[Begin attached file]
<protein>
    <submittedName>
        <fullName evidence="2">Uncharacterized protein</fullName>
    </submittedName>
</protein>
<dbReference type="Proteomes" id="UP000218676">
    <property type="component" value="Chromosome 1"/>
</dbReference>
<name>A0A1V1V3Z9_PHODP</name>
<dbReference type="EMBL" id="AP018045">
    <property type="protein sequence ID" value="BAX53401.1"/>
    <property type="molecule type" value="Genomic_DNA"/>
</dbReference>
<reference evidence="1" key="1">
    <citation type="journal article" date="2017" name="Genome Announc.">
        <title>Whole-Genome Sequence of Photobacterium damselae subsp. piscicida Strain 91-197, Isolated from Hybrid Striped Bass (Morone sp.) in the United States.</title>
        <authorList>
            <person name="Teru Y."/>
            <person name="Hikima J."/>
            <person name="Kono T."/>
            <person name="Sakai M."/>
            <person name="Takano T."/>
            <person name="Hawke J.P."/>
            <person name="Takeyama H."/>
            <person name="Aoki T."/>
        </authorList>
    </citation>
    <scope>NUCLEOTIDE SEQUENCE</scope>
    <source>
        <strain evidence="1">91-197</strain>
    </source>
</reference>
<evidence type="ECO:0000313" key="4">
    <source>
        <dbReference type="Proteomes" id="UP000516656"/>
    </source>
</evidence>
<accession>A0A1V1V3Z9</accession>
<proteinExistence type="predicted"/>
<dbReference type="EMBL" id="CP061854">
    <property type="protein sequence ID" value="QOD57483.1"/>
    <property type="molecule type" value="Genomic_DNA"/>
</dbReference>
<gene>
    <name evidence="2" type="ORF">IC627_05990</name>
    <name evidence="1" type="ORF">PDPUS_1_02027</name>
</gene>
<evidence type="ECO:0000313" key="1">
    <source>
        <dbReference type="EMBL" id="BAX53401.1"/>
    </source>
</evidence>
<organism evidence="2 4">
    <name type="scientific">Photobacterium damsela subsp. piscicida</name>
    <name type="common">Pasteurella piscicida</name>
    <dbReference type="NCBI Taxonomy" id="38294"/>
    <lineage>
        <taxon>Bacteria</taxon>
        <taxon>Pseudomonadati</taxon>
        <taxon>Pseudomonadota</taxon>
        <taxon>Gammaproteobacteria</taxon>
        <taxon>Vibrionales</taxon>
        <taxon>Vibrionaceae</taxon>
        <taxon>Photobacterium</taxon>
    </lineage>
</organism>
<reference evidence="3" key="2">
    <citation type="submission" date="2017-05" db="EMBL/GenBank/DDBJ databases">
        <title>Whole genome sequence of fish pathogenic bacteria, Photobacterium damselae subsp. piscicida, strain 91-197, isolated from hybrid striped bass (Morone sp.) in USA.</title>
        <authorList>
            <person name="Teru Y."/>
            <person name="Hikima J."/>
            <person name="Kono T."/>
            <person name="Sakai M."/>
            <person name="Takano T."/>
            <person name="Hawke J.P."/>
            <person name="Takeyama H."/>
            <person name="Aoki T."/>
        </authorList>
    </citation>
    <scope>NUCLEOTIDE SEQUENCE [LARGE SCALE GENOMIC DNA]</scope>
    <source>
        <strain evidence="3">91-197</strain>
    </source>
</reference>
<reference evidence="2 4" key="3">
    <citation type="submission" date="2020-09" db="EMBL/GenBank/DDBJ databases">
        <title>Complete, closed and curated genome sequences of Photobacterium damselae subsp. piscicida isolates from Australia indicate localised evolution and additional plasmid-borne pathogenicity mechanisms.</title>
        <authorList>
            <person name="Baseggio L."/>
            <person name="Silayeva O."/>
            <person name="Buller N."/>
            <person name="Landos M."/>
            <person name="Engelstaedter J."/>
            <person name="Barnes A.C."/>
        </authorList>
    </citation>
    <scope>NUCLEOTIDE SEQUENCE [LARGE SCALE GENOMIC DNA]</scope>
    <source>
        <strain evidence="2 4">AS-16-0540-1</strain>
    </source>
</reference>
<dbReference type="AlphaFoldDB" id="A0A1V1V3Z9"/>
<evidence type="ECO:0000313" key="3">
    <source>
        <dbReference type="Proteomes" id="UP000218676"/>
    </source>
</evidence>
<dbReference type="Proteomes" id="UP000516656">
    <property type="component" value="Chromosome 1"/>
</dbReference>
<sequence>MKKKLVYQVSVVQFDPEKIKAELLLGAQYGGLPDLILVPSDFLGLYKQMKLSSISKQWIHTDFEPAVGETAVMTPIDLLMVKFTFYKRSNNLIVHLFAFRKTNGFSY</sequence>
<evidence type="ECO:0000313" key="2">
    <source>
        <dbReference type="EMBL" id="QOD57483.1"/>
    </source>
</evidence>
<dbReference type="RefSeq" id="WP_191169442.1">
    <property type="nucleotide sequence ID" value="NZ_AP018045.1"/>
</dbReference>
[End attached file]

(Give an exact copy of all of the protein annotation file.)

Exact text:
<protein>
    <submittedName>
        <fullName evidence="2">Uncharacterized protein</fullName>
    </submittedName>
</protein>
<dbReference type="Proteomes" id="UP000218676">
    <property type="component" value="Chromosome 1"/>
</dbReference>
<name>A0A1V1V3Z9_PHODP</name>
<dbReference type="EMBL" id="AP018045">
    <property type="protein sequence ID" value="BAX53401.1"/>
    <property type="molecule type" value="Genomic_DNA"/>
</dbReference>
<reference evidence="1" key="1">
    <citation type="journal article" date="2017" name="Genome Announc.">
        <title>Whole-Genome Sequence of Photobacterium damselae subsp. piscicida Strain 91-197, Isolated from Hybrid Striped Bass (Morone sp.) in the United States.</title>
        <authorList>
            <person name="Teru Y."/>
            <person name="Hikima J."/>
            <person name="Kono T."/>
            <person name="Sakai M."/>
            <person name="Takano T."/>
            <person name="Hawke J.P."/>
            <person name="Takeyama H."/>
            <person name="Aoki T."/>
        </authorList>
    </citation>
    <scope>NUCLEOTIDE SEQUENCE</scope>
    <source>
        <strain evidence="1">91-197</strain>
    </source>
</reference>
<evidence type="ECO:0000313" key="4">
    <source>
        <dbReference type="Proteomes" id="UP000516656"/>
    </source>
</evidence>
<accession>A0A1V1V3Z9</accession>
<proteinExistence type="predicted"/>
<dbReference type="EMBL" id="CP061854">
    <property type="protein sequence ID" value="QOD57483.1"/>
    <property type="molecule type" value="Genomic_DNA"/>
</dbReference>
<gene>
    <name evidence="2" type="ORF">IC627_05990</name>
    <name evidence="1" type="ORF">PDPUS_1_02027</name>
</gene>
<evidence type="ECO:0000313" key="1">
    <source>
        <dbReference type="EMBL" id="BAX53401.1"/>
    </source>
</evidence>
<organism evidence="2 4">
    <name type="scientific">Photobacterium damsela subsp. piscicida</name>
    <name type="common">Pasteurella piscicida</name>
    <dbReference type="NCBI Taxonomy" id="38294"/>
    <lineage>
        <taxon>Bacteria</taxon>
        <taxon>Pseudomonadati</taxon>
        <taxon>Pseudomonadota</taxon>
        <taxon>Gammaproteobacteria</taxon>
        <taxon>Vibrionales</taxon>
        <taxon>Vibrionaceae</taxon>
        <taxon>Photobacterium</taxon>
    </lineage>
</organism>
<reference evidence="3" key="2">
    <citation type="submission" date="2017-05" db="EMBL/GenBank/DDBJ databases">
        <title>Whole genome sequence of fish pathogenic bacteria, Photobacterium damselae subsp. piscicida, strain 91-197, isolated from hybrid striped bass (Morone sp.) in USA.</title>
        <authorList>
            <person name="Teru Y."/>
            <person name="Hikima J."/>
            <person name="Kono T."/>
            <person name="Sakai M."/>
            <person name="Takano T."/>
            <person name="Hawke J.P."/>
            <person name="Takeyama H."/>
            <person name="Aoki T."/>
        </authorList>
    </citation>
    <scope>NUCLEOTIDE SEQUENCE [LARGE SCALE GENOMIC DNA]</scope>
    <source>
        <strain evidence="3">91-197</strain>
    </source>
</reference>
<reference evidence="2 4" key="3">
    <citation type="submission" date="2020-09" db="EMBL/GenBank/DDBJ databases">
        <title>Complete, closed and curated genome sequences of Photobacterium damselae subsp. piscicida isolates from Australia indicate localised evolution and additional plasmid-borne pathogenicity mechanisms.</title>
        <authorList>
            <person name="Baseggio L."/>
            <person name="Silayeva O."/>
            <person name="Buller N."/>
            <person name="Landos M."/>
            <person name="Engelstaedter J."/>
            <person name="Barnes A.C."/>
        </authorList>
    </citation>
    <scope>NUCLEOTIDE SEQUENCE [LARGE SCALE GENOMIC DNA]</scope>
    <source>
        <strain evidence="2 4">AS-16-0540-1</strain>
    </source>
</reference>
<dbReference type="AlphaFoldDB" id="A0A1V1V3Z9"/>
<evidence type="ECO:0000313" key="3">
    <source>
        <dbReference type="Proteomes" id="UP000218676"/>
    </source>
</evidence>
<dbReference type="Proteomes" id="UP000516656">
    <property type="component" value="Chromosome 1"/>
</dbReference>
<sequence>MKKKLVYQVSVVQFDPEKIKAELLLGAQYGGLPDLILVPSDFLGLYKQMKLSSISKQWIHTDFEPAVGETAVMTPIDLLMVKFTFYKRSNNLIVHLFAFRKTNGFSY</sequence>
<evidence type="ECO:0000313" key="2">
    <source>
        <dbReference type="EMBL" id="QOD57483.1"/>
    </source>
</evidence>
<dbReference type="RefSeq" id="WP_191169442.1">
    <property type="nucleotide sequence ID" value="NZ_AP018045.1"/>
</dbReference>